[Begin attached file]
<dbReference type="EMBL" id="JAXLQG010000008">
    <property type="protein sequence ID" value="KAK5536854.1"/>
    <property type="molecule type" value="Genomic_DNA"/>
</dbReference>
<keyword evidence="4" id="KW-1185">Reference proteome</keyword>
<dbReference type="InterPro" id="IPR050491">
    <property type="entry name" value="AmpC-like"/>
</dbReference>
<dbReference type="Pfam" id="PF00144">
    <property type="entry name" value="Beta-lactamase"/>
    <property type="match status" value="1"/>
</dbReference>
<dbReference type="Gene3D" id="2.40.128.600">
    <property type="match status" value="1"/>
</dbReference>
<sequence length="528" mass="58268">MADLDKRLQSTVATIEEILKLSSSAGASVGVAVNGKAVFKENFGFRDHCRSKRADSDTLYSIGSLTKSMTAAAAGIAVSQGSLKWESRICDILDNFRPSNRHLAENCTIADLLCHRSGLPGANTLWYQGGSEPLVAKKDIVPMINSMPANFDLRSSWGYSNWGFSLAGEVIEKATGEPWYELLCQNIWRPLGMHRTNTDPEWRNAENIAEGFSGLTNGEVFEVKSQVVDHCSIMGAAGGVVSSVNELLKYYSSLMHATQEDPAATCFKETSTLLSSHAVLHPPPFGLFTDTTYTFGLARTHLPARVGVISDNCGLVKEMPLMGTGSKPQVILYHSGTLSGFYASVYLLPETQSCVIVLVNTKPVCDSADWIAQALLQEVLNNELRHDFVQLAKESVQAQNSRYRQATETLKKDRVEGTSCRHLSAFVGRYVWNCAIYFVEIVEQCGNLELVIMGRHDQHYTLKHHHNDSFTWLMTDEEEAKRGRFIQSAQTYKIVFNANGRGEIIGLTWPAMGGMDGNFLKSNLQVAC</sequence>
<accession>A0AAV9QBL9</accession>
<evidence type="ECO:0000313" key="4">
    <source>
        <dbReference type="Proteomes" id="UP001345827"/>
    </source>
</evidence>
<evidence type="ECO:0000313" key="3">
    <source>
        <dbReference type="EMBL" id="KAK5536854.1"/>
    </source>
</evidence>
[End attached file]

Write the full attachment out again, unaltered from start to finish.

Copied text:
<dbReference type="EMBL" id="JAXLQG010000008">
    <property type="protein sequence ID" value="KAK5536854.1"/>
    <property type="molecule type" value="Genomic_DNA"/>
</dbReference>
<keyword evidence="4" id="KW-1185">Reference proteome</keyword>
<dbReference type="InterPro" id="IPR050491">
    <property type="entry name" value="AmpC-like"/>
</dbReference>
<dbReference type="Pfam" id="PF00144">
    <property type="entry name" value="Beta-lactamase"/>
    <property type="match status" value="1"/>
</dbReference>
<dbReference type="Gene3D" id="2.40.128.600">
    <property type="match status" value="1"/>
</dbReference>
<sequence length="528" mass="58268">MADLDKRLQSTVATIEEILKLSSSAGASVGVAVNGKAVFKENFGFRDHCRSKRADSDTLYSIGSLTKSMTAAAAGIAVSQGSLKWESRICDILDNFRPSNRHLAENCTIADLLCHRSGLPGANTLWYQGGSEPLVAKKDIVPMINSMPANFDLRSSWGYSNWGFSLAGEVIEKATGEPWYELLCQNIWRPLGMHRTNTDPEWRNAENIAEGFSGLTNGEVFEVKSQVVDHCSIMGAAGGVVSSVNELLKYYSSLMHATQEDPAATCFKETSTLLSSHAVLHPPPFGLFTDTTYTFGLARTHLPARVGVISDNCGLVKEMPLMGTGSKPQVILYHSGTLSGFYASVYLLPETQSCVIVLVNTKPVCDSADWIAQALLQEVLNNELRHDFVQLAKESVQAQNSRYRQATETLKKDRVEGTSCRHLSAFVGRYVWNCAIYFVEIVEQCGNLELVIMGRHDQHYTLKHHHNDSFTWLMTDEEEAKRGRFIQSAQTYKIVFNANGRGEIIGLTWPAMGGMDGNFLKSNLQVAC</sequence>
<accession>A0AAV9QBL9</accession>
<evidence type="ECO:0000313" key="4">
    <source>
        <dbReference type="Proteomes" id="UP001345827"/>
    </source>
</evidence>
<evidence type="ECO:0000313" key="3">
    <source>
        <dbReference type="EMBL" id="KAK5536854.1"/>
    </source>
</evidence>